This report can also serve as a way to document successes to see what products or services your business is selling the most.

    You can also quickly see when expenses are racking up and make decisions to tighten up the ship accordingly.

    I typically keep an eye on my P&L statements once a week and would suggest looking at them at a minimum once a month. The more you understand where profits and losses stand, the better you’ll be able to keep the business on track in the short and long term.”

    For example, you can use this Quickbooks Profit and Loss Overview dashboard to monitor sales and examples. 

    Quickbooks P&L dashboard

    In addition, here are some additional profit and loss dashboards that you can review daily, weekly, or monthly. 

    4. Cash flow statement 

    A P&L statement is great for reviewing how profitable your business is. However, profit is only part of the equation. You also need to see how much free cash flow you have at any time. As many service-based and eCommerce businesses can attest, you can have a wildly profitable business, but still, have trouble making payroll this month. That’s where a cash flow statement can come in handy.

    “Cash Flow Statement combines data from the income statement and the balance sheet to show how money flows in and out of a company,” says Jason Feldman of Immigrate Me. “The cash flow from the operations line on all financial accounts is one of the most significant for a business owner. It displays the net difference between cash that came in and cash that went out on an operating level throughout the time period listed.

    Most business owners, in my experience working in banking and consulting, struggle to keep a firm grip on their cash flow. You don’t want to be concerned about how to pay your next expense. You should concentrate on expanding your company. Regularly reviewing cash flow from operations provides a clearer picture of the company’s health, allowing owners to focus on ways to improve performance.”

    For example, Andrea Chapman of Nature and Bloom adds, “Ever since the pandemic began, we also resorted our tasks and responsibilities to an online format, and this includes company reports. We use Excel Online as our tool to deliver these reports to the management.

    Aside from the convenience, it gives to cater information about the financial status of our business, these digital financial reports further helped us experience a real-time analysis of our performance, compare and contrast the present status to the previous ones through graphs, figures, and concept maps, and clearly classify our strengths and weaknesses in each financial aspect. Moreover, it helped us to manage the cash flow and debts easier and more organized, thus, a better understanding and a more collaborative performance from all of us, plus, it helps our company details more secured and with a reduced risk of leaking information.”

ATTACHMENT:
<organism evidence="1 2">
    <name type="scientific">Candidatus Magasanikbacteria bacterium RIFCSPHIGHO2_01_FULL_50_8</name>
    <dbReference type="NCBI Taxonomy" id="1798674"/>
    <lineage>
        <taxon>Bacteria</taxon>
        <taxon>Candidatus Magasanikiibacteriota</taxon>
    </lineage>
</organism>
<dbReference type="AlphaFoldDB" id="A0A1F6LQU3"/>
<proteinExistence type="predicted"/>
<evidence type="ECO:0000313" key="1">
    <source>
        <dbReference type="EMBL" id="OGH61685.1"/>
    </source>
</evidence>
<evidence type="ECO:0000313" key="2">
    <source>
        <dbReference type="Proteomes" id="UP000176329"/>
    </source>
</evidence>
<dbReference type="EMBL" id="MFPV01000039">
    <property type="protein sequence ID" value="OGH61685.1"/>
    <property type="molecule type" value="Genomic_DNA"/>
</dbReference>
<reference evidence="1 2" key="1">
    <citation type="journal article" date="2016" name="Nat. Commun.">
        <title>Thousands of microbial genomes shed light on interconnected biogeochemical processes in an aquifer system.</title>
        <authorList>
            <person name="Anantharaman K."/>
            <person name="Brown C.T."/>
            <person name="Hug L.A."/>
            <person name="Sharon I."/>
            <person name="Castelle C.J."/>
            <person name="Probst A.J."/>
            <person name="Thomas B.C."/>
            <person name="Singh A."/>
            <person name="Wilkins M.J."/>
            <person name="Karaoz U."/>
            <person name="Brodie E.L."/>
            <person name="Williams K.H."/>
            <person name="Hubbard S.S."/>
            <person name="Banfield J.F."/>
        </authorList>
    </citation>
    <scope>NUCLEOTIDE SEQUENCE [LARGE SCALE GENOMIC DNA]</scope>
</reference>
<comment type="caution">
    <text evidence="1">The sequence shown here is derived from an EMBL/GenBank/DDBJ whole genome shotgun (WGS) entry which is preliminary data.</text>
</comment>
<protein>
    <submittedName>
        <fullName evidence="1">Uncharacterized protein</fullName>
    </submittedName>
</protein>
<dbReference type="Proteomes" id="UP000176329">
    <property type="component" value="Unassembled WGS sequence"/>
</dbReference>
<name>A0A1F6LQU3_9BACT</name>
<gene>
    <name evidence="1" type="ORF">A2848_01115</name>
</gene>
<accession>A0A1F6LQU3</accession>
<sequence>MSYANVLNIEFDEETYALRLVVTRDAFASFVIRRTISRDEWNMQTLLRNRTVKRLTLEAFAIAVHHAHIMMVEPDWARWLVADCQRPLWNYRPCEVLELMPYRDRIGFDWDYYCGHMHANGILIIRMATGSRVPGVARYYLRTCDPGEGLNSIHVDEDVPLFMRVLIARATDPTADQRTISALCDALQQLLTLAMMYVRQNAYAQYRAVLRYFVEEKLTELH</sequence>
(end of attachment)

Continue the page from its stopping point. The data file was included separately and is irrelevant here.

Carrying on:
If you don’t want to create your own custom report, you can use this Stripe dashboard to keep tabs on MRR and churn. 

    stripe dashboard

    In addition, here are some additional examples of Databox dashboards you can use to monitor cash flow. 

    5. Accounts receivable report  

    Another financial report that is particularly useful for agencies and service businesses is the accounts receivable report.  This helps you see and collect unpaid invoices faster. 

    “Accounts receivable aging report is highly beneficial for a business or an organization,” says Eden Cheng of PeopleFinderFree. “Inefficiently managed accounts receivable is the crucial cause of a business’s cash flow issues.

    Hence, it’s highly recommended for companies to detect slow-paying customer and delinquent accounts quickly. Declining any ongoing service or extra shipment requests to these customers safeguard businesses from benefitting from maintaining financial interests.

    Therefore, distinguishing Accounts Receivable (AR) by the length of overdue time, such as 1-30 days, 31-60, 61-90, and 90+ days is mainly hassle-free for the businesses to work within an existing accounting system automatically. Therefore, establishing these reports help organizations take a practical approach to conduct the collections process. Companies need to compare the AR days vs. AP days metric internally.” 


    In sum, these are the five finance report templates that every small business should use to stay on top of its financial health. 

    Article by
    Jessica Malnik

    Jessica Malnik is a content strategist and copywriter for SaaS and productized service businesses. Her writing has appeared on The Next Web, Social Media Examiner, SEMRush, CMX, Help Scout, Convince & Convert, and many other sites.